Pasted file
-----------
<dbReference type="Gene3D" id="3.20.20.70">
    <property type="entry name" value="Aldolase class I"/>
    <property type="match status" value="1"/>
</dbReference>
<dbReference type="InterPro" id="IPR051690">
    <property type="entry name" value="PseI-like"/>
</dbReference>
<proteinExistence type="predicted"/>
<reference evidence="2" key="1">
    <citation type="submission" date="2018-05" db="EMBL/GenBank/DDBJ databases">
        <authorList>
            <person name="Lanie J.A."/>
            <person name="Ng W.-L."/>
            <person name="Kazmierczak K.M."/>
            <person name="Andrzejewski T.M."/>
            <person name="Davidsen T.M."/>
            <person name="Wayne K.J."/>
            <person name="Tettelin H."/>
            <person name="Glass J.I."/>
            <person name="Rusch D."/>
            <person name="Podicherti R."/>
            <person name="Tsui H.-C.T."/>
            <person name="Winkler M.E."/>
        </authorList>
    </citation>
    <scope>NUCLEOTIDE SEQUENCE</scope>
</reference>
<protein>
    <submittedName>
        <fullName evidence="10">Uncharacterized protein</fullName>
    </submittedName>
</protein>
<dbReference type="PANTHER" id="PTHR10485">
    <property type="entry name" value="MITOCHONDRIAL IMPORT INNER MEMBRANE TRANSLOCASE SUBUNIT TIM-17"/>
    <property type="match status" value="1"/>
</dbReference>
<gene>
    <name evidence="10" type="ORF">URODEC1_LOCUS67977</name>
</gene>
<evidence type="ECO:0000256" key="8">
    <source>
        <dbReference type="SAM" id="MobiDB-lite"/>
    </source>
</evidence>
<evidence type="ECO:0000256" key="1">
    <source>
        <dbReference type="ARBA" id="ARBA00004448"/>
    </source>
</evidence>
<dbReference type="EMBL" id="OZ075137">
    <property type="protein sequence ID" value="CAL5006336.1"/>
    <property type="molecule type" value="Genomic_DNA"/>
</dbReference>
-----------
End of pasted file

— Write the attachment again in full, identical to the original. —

<dbReference type="Gene3D" id="3.20.20.70">
    <property type="entry name" value="Aldolase class I"/>
    <property type="match status" value="1"/>
</dbReference>
<dbReference type="InterPro" id="IPR051690">
    <property type="entry name" value="PseI-like"/>
</dbReference>
<proteinExistence type="predicted"/>
<reference evidence="2" key="1">
    <citation type="submission" date="2018-05" db="EMBL/GenBank/DDBJ databases">
        <authorList>
            <person name="Lanie J.A."/>
            <person name="Ng W.-L."/>
            <person name="Kazmierczak K.M."/>
            <person name="Andrzejewski T.M."/>
            <person name="Davidsen T.M."/>
            <person name="Wayne K.J."/>
            <person name="Tettelin H."/>
            <person name="Glass J.I."/>
            <person name="Rusch D."/>
            <person name="Podicherti R."/>
            <person name="Tsui H.-C.T."/>
            <person name="Winkler M.E."/>
        </authorList>
    </citation>
    <scope>NUCLEOTIDE SEQUENCE</scope>
</reference>
<protein>
    <submittedName>
        <fullName evidence="10">Uncharacterized protein</fullName>
    </submittedName>
</protein>
<dbReference type="PANTHER" id="PTHR10485">
    <property type="entry name" value="MITOCHONDRIAL IMPORT INNER MEMBRANE TRANSLOCASE SUBUNIT TIM-17"/>
    <property type="match status" value="1"/>
</dbReference>
<gene>
    <name evidence="10" type="ORF">URODEC1_LOCUS67977</name>
</gene>
<evidence type="ECO:0000256" key="8">
    <source>
        <dbReference type="SAM" id="MobiDB-lite"/>
    </source>
</evidence>
<evidence type="ECO:0000256" key="1">
    <source>
        <dbReference type="ARBA" id="ARBA00004448"/>
    </source>
</evidence>
<dbReference type="EMBL" id="OZ075137">
    <property type="protein sequence ID" value="CAL5006336.1"/>
    <property type="molecule type" value="Genomic_DNA"/>
</dbReference>